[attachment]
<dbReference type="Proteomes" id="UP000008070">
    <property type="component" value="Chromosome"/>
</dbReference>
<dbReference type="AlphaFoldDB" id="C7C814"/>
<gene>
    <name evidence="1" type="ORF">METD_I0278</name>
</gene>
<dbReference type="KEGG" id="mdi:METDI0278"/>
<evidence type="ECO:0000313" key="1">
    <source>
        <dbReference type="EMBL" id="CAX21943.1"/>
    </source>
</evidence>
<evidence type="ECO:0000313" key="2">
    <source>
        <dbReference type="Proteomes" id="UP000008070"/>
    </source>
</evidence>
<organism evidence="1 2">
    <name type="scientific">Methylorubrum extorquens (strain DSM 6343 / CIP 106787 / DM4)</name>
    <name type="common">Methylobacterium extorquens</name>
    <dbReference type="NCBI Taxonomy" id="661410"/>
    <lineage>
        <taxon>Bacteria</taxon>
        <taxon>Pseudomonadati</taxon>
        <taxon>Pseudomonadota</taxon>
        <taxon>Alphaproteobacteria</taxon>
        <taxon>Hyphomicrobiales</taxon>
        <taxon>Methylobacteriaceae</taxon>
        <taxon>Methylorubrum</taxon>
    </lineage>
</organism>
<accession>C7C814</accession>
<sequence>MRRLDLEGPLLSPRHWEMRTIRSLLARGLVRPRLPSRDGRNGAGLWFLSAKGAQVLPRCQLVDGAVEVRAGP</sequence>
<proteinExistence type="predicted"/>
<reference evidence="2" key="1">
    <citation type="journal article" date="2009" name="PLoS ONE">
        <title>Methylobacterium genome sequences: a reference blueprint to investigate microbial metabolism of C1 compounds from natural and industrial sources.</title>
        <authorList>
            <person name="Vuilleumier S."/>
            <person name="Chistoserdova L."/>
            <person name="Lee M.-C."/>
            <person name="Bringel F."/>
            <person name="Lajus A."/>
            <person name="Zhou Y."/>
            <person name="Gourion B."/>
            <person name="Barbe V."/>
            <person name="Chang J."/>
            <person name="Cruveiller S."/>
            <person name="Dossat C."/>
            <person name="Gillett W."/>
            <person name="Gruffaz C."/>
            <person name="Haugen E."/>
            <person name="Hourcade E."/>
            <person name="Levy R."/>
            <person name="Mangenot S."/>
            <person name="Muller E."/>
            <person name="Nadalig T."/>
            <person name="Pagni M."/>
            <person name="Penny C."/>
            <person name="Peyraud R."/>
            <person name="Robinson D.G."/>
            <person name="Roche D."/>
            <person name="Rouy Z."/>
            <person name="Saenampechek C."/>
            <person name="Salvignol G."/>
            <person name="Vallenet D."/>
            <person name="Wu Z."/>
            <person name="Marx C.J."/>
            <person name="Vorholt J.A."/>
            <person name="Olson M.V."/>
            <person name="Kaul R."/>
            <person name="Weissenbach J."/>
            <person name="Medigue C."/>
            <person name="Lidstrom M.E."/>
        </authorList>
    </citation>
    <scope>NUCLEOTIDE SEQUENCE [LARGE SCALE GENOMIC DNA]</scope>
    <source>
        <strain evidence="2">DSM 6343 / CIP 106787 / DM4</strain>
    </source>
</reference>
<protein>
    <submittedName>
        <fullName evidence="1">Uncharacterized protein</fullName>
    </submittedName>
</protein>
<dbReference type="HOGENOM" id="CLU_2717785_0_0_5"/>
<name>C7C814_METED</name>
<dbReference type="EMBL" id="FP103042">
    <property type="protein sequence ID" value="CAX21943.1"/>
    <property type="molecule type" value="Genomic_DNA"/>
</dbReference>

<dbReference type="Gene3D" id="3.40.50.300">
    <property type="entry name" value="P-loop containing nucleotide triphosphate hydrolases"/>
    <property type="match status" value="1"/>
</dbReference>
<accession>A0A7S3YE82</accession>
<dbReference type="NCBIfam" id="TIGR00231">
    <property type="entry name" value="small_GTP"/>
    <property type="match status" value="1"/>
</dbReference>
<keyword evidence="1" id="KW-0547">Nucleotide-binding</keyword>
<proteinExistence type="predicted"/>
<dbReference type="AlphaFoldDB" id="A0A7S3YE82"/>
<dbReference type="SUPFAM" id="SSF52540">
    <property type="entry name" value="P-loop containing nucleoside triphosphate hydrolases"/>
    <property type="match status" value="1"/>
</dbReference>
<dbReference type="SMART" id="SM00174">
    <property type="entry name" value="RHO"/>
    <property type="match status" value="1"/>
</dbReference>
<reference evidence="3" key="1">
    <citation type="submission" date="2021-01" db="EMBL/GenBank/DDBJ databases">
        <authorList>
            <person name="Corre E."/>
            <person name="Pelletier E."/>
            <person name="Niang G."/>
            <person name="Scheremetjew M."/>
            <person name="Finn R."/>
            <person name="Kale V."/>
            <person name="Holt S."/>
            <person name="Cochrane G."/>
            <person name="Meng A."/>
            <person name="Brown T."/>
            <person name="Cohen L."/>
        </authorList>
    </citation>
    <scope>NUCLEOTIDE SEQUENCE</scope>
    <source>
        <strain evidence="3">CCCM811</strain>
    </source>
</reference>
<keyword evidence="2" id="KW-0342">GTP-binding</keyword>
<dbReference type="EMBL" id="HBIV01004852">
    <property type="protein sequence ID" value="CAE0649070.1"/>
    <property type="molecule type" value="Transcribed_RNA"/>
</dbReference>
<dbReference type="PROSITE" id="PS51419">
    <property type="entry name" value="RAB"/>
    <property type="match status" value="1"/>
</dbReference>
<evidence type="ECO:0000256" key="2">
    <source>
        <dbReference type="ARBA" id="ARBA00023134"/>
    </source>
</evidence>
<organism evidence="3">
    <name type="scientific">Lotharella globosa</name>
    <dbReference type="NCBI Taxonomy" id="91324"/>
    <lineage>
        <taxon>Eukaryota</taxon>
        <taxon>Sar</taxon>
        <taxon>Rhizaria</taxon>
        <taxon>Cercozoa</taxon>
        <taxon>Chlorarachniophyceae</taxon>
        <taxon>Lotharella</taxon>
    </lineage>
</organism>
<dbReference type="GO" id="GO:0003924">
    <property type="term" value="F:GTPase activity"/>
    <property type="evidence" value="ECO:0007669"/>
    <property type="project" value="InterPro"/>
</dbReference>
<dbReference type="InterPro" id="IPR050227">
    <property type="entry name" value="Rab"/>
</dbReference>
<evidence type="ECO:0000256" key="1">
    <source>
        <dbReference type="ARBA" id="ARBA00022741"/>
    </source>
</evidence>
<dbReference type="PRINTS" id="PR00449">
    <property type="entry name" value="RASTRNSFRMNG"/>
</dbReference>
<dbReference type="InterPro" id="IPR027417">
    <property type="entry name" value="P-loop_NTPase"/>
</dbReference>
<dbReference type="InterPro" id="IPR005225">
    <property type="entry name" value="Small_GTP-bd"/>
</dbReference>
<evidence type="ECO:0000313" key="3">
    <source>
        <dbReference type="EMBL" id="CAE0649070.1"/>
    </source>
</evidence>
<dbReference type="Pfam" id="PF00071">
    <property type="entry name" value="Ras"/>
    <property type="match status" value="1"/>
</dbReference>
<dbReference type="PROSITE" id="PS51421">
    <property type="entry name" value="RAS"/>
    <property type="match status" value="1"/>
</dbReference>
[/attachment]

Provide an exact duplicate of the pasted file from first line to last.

<dbReference type="Proteomes" id="UP000008070">
    <property type="component" value="Chromosome"/>
</dbReference>
<dbReference type="AlphaFoldDB" id="C7C814"/>
<gene>
    <name evidence="1" type="ORF">METD_I0278</name>
</gene>
<dbReference type="KEGG" id="mdi:METDI0278"/>
<evidence type="ECO:0000313" key="1">
    <source>
        <dbReference type="EMBL" id="CAX21943.1"/>
    </source>
</evidence>
<evidence type="ECO:0000313" key="2">
    <source>
        <dbReference type="Proteomes" id="UP000008070"/>
    </source>
</evidence>
<organism evidence="1 2">
    <name type="scientific">Methylorubrum extorquens (strain DSM 6343 / CIP 106787 / DM4)</name>
    <name type="common">Methylobacterium extorquens</name>
    <dbReference type="NCBI Taxonomy" id="661410"/>
    <lineage>
        <taxon>Bacteria</taxon>
        <taxon>Pseudomonadati</taxon>
        <taxon>Pseudomonadota</taxon>
        <taxon>Alphaproteobacteria</taxon>
        <taxon>Hyphomicrobiales</taxon>
        <taxon>Methylobacteriaceae</taxon>
        <taxon>Methylorubrum</taxon>
    </lineage>
</organism>
<accession>C7C814</accession>
<sequence>MRRLDLEGPLLSPRHWEMRTIRSLLARGLVRPRLPSRDGRNGAGLWFLSAKGAQVLPRCQLVDGAVEVRAGP</sequence>
<proteinExistence type="predicted"/>
<reference evidence="2" key="1">
    <citation type="journal article" date="2009" name="PLoS ONE">
        <title>Methylobacterium genome sequences: a reference blueprint to investigate microbial metabolism of C1 compounds from natural and industrial sources.</title>
        <authorList>
            <person name="Vuilleumier S."/>
            <person name="Chistoserdova L."/>
            <person name="Lee M.-C."/>
            <person name="Bringel F."/>
            <person name="Lajus A."/>
            <person name="Zhou Y."/>
            <person name="Gourion B."/>
            <person name="Barbe V."/>
            <person name="Chang J."/>
            <person name="Cruveiller S."/>
            <person name="Dossat C."/>
            <person name="Gillett W."/>
            <person name="Gruffaz C."/>
            <person name="Haugen E."/>
            <person name="Hourcade E."/>
            <person name="Levy R."/>
            <person name="Mangenot S."/>
            <person name="Muller E."/>
            <person name="Nadalig T."/>
            <person name="Pagni M."/>
            <person name="Penny C."/>
            <person name="Peyraud R."/>
            <person name="Robinson D.G."/>
            <person name="Roche D."/>
            <person name="Rouy Z."/>
            <person name="Saenampechek C."/>
            <person name="Salvignol G."/>
            <person name="Vallenet D."/>
            <person name="Wu Z."/>
            <person name="Marx C.J."/>
            <person name="Vorholt J.A."/>
            <person name="Olson M.V."/>
            <person name="Kaul R."/>
            <person name="Weissenbach J."/>
            <person name="Medigue C."/>
            <person name="Lidstrom M.E."/>
        </authorList>
    </citation>
    <scope>NUCLEOTIDE SEQUENCE [LARGE SCALE GENOMIC DNA]</scope>
    <source>
        <strain evidence="2">DSM 6343 / CIP 106787 / DM4</strain>
    </source>
</reference>
<protein>
    <submittedName>
        <fullName evidence="1">Uncharacterized protein</fullName>
    </submittedName>
</protein>
<dbReference type="HOGENOM" id="CLU_2717785_0_0_5"/>
<name>C7C814_METED</name>
<dbReference type="EMBL" id="FP103042">
    <property type="protein sequence ID" value="CAX21943.1"/>
    <property type="molecule type" value="Genomic_DNA"/>
</dbReference>

<dbReference type="Gene3D" id="3.40.50.300">
    <property type="entry name" value="P-loop containing nucleotide triphosphate hydrolases"/>
    <property type="match status" value="1"/>
</dbReference>
<accession>A0A7S3YE82</accession>
<dbReference type="NCBIfam" id="TIGR00231">
    <property type="entry name" value="small_GTP"/>
    <property type="match status" value="1"/>
</dbReference>
<keyword evidence="1" id="KW-0547">Nucleotide-binding</keyword>
<proteinExistence type="predicted"/>
<dbReference type="AlphaFoldDB" id="A0A7S3YE82"/>
<dbReference type="SUPFAM" id="SSF52540">
    <property type="entry name" value="P-loop containing nucleoside triphosphate hydrolases"/>
    <property type="match status" value="1"/>
</dbReference>
<dbReference type="SMART" id="SM00174">
    <property type="entry name" value="RHO"/>
    <property type="match status" value="1"/>
</dbReference>
<reference evidence="3" key="1">
    <citation type="submission" date="2021-01" db="EMBL/GenBank/DDBJ databases">
        <authorList>
            <person name="Corre E."/>
            <person name="Pelletier E."/>
            <person name="Niang G."/>
            <person name="Scheremetjew M."/>
            <person name="Finn R."/>
            <person name="Kale V."/>
            <person name="Holt S."/>
            <person name="Cochrane G."/>
            <person name="Meng A."/>
            <person name="Brown T."/>
            <person name="Cohen L."/>
        </authorList>
    </citation>
    <scope>NUCLEOTIDE SEQUENCE</scope>
    <source>
        <strain evidence="3">CCCM811</strain>
    </source>
</reference>
<keyword evidence="2" id="KW-0342">GTP-binding</keyword>
<dbReference type="EMBL" id="HBIV01004852">
    <property type="protein sequence ID" value="CAE0649070.1"/>
    <property type="molecule type" value="Transcribed_RNA"/>
</dbReference>
<dbReference type="PROSITE" id="PS51419">
    <property type="entry name" value="RAB"/>
    <property type="match status" value="1"/>
</dbReference>
<evidence type="ECO:0000256" key="2">
    <source>
        <dbReference type="ARBA" id="ARBA00023134"/>
    </source>
</evidence>
<organism evidence="3">
    <name type="scientific">Lotharella globosa</name>
    <dbReference type="NCBI Taxonomy" id="91324"/>
    <lineage>
        <taxon>Eukaryota</taxon>
        <taxon>Sar</taxon>
        <taxon>Rhizaria</taxon>
        <taxon>Cercozoa</taxon>
        <taxon>Chlorarachniophyceae</taxon>
        <taxon>Lotharella</taxon>
    </lineage>
</organism>
<dbReference type="GO" id="GO:0003924">
    <property type="term" value="F:GTPase activity"/>
    <property type="evidence" value="ECO:0007669"/>
    <property type="project" value="InterPro"/>
</dbReference>
<dbReference type="InterPro" id="IPR050227">
    <property type="entry name" value="Rab"/>
</dbReference>
<evidence type="ECO:0000256" key="1">
    <source>
        <dbReference type="ARBA" id="ARBA00022741"/>
    </source>
</evidence>
<dbReference type="PRINTS" id="PR00449">
    <property type="entry name" value="RASTRNSFRMNG"/>
</dbReference>
<dbReference type="InterPro" id="IPR027417">
    <property type="entry name" value="P-loop_NTPase"/>
</dbReference>
<dbReference type="InterPro" id="IPR005225">
    <property type="entry name" value="Small_GTP-bd"/>
</dbReference>
<evidence type="ECO:0000313" key="3">
    <source>
        <dbReference type="EMBL" id="CAE0649070.1"/>
    </source>
</evidence>
<dbReference type="Pfam" id="PF00071">
    <property type="entry name" value="Ras"/>
    <property type="match status" value="1"/>
</dbReference>
<dbReference type="PROSITE" id="PS51421">
    <property type="entry name" value="RAS"/>
    <property type="match status" value="1"/>
</dbReference>